Cerne Giant
Romano-British or 17th Century Hill Figure
Cerne Abbas, Dorset  OS Map Ref ST66640168
OS Maps - Landranger 194 (Dorchester & Weymouth), Explorer 117 (Cerne Abbas & Bere Regis)

Cerne Giant View From Ground Level
The view of the Cerne Abbas Giant from the ground in Summer 1997
A spectacular chalk-cut figure that is best seen from the air, but failing the availability of a helicopter can be viewed from the A352 just north of the quaint village of Cerne Abbas, or can also be reached on foot.

Carved into a westward facing hillside the giant stands a massive 55 metres high while his right hand wields a huge 36 metre knobbed club, it could be that he once held something in his left hand too but whatever this was has now been lost. The Cerne Giant is much more detailed than the Long Man of Wilmington in Sussex, the only other remaining British chalk-cut human figure, which although taller, exists only in a basic outline form. The Cerne man comes complete with face, fingers, chest and ribs as well as a full set of genitalia.

It is believed that he could represent Hercules, or even an older Romano-British deity, although legend states that he was a real Danish giant who terrorised the locals of the area, and ate a number of sheep in Blackmoor. He then lay down on the hillside to sleep whereupon some brave peasants beheaded him and cut around the outline of his body as a warning to other giants. It is also said by others that the giant sometimes comes to life and goes down to the stream at the foot of the hill to drink, or even occasionally to eat a village maiden.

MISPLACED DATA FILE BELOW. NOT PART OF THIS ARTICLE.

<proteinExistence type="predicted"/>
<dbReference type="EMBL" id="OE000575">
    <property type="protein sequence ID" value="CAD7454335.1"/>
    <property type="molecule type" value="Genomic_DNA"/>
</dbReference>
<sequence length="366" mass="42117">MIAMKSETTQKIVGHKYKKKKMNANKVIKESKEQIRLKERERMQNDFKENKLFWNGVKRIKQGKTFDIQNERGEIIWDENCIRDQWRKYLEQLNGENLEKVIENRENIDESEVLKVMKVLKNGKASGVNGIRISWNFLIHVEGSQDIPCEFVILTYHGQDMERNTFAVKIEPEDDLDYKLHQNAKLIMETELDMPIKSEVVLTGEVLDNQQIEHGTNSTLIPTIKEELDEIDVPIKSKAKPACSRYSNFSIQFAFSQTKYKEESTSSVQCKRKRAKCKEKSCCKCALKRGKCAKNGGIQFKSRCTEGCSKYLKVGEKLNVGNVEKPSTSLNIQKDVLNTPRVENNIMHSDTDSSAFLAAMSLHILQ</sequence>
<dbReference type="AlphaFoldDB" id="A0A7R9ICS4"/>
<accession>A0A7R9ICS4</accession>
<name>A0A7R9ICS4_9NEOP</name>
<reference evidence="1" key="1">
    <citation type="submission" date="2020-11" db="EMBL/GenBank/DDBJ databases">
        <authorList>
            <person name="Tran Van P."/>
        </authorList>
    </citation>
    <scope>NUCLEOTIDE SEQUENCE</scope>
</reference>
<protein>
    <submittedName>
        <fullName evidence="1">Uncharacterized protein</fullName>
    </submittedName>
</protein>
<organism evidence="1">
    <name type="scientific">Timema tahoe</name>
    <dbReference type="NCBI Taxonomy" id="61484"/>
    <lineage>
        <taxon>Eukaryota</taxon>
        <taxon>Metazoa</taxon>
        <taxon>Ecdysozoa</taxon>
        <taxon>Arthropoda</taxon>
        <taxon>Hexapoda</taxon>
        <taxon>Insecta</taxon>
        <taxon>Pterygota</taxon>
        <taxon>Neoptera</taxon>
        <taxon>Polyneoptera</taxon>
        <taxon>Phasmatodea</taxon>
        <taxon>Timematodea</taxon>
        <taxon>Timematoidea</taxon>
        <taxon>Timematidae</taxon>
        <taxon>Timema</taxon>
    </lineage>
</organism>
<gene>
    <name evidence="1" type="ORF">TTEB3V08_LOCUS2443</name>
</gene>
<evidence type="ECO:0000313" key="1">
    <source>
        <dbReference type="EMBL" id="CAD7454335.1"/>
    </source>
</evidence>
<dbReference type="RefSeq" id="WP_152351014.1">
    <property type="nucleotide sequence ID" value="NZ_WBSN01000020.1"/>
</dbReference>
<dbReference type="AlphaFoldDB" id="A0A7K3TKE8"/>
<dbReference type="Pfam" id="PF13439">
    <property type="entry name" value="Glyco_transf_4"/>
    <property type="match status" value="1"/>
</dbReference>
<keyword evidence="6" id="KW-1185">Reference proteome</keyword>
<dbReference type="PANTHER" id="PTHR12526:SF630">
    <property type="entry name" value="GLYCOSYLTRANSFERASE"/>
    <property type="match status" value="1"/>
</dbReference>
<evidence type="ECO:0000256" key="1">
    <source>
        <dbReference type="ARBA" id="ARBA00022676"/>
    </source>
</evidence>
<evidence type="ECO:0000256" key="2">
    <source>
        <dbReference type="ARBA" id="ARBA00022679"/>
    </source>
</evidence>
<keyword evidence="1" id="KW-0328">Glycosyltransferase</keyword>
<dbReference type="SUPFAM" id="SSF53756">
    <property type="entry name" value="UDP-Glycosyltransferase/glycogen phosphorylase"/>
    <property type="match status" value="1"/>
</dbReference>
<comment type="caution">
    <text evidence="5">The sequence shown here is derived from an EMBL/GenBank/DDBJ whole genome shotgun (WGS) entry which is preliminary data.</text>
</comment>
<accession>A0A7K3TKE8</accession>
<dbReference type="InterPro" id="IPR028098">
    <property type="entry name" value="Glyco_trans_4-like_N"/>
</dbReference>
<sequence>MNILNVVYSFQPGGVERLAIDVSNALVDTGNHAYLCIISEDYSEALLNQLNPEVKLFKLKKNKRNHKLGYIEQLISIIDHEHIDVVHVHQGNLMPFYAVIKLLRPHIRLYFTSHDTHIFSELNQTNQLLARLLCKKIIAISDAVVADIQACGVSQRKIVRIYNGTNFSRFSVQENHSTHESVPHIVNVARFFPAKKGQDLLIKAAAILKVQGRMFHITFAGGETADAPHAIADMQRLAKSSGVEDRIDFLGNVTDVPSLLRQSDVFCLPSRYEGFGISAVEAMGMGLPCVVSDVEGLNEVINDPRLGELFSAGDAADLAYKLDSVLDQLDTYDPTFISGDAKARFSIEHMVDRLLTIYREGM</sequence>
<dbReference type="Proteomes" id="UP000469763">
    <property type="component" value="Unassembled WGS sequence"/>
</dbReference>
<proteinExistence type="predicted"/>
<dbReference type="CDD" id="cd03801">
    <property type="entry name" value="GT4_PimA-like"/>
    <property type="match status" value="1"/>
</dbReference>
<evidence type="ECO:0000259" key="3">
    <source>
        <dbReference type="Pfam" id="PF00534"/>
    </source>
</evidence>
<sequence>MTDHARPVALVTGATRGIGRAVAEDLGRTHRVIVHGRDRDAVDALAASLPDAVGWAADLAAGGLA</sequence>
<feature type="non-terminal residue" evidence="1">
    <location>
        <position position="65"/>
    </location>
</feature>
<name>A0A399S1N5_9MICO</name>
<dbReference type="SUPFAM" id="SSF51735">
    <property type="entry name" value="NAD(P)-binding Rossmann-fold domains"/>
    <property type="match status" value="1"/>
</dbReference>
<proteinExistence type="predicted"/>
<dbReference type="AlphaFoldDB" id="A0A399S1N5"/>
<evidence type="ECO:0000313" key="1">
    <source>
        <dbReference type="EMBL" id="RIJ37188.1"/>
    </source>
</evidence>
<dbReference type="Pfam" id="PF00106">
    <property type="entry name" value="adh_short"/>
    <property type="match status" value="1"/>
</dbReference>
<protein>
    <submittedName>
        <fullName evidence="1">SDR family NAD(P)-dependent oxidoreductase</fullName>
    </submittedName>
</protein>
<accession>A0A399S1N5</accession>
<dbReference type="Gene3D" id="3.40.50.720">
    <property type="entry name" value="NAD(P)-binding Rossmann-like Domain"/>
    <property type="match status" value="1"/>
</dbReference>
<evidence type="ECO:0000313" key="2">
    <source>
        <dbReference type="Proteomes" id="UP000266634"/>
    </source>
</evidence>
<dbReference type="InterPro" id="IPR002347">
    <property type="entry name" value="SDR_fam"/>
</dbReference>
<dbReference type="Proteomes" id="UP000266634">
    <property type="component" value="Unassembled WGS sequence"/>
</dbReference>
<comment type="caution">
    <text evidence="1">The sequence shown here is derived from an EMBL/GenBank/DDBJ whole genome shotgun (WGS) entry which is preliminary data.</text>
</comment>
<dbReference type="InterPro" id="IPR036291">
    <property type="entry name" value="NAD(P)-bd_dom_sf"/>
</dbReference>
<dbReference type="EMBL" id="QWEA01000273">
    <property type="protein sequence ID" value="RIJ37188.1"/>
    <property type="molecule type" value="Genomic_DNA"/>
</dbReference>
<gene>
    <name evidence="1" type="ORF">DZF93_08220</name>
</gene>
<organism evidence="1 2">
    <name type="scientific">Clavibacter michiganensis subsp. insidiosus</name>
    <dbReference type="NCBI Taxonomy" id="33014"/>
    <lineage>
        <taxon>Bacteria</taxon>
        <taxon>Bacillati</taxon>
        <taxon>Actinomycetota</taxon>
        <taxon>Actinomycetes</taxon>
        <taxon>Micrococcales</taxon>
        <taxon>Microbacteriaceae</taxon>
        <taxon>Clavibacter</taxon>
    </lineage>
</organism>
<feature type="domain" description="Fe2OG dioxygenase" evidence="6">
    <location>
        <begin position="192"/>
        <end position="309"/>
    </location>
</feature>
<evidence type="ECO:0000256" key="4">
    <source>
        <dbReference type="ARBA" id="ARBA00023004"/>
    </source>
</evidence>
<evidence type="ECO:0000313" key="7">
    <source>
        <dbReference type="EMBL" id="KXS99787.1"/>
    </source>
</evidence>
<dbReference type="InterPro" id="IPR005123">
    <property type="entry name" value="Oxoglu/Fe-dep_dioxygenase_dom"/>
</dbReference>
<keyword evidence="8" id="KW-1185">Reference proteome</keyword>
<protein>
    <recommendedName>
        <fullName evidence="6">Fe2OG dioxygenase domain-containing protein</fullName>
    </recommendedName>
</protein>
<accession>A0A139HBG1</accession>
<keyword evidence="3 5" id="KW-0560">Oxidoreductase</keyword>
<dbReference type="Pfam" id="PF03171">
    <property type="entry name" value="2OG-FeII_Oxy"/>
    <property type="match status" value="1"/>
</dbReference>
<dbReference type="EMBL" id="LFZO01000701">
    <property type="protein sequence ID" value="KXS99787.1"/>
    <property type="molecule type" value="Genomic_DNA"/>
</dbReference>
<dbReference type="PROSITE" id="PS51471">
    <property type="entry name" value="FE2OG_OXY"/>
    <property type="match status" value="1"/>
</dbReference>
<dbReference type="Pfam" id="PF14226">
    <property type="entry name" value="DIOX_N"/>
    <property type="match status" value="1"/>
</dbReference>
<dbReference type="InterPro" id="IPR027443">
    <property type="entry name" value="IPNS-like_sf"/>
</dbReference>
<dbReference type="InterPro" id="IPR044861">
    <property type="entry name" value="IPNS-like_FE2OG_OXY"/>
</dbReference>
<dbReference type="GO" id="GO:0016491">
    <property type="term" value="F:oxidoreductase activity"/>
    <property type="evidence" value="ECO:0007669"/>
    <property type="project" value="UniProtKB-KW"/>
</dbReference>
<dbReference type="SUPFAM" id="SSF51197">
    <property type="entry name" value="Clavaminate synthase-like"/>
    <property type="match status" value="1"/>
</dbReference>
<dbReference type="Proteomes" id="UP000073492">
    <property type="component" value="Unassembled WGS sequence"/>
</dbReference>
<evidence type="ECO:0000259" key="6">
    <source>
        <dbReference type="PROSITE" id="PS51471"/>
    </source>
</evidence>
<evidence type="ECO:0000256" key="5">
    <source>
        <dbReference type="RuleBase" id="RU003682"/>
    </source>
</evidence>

The figure may be linked to some kind of fertility cult and it is traditionally believed that if a young girl slept on the figure she would go on to have many children and that couples who wished to conceive should spend the night on the hill. It is also possible that the giant represents a tribal totem, designed to ward off any potential invaders of the area by demonstrating the local tribe's strength and virility - a sort of prehistoric equivalent of 'man with big stick and pit-bull terrier'. Like the Uffington White Horse the figure is scoured every 7 years.

A short distance away to the east (above the giant's head in the photograph above, on the crest of the hill) there is a small banked and ditched enclosure which is thought to date to the Iron Age - this is known as the Trendle or Frying Pan and is where dances were once held on Mayday.


Recent investigations suggest that the giant only dates from no earlier than the 17th century - it is certainly not mentioned in any writings before 1694 and it is further suggested that it is meant as an offensive parody of Oliver Cromwell created by Denzil Holles, a Parliamentarian who later became violently opposed to Cromwell.

Satellite view of the Cerne Abbas Giant
Bing satellite view of the Cerne Giant. The Trendle is the square earthwork enclosure above the giant.

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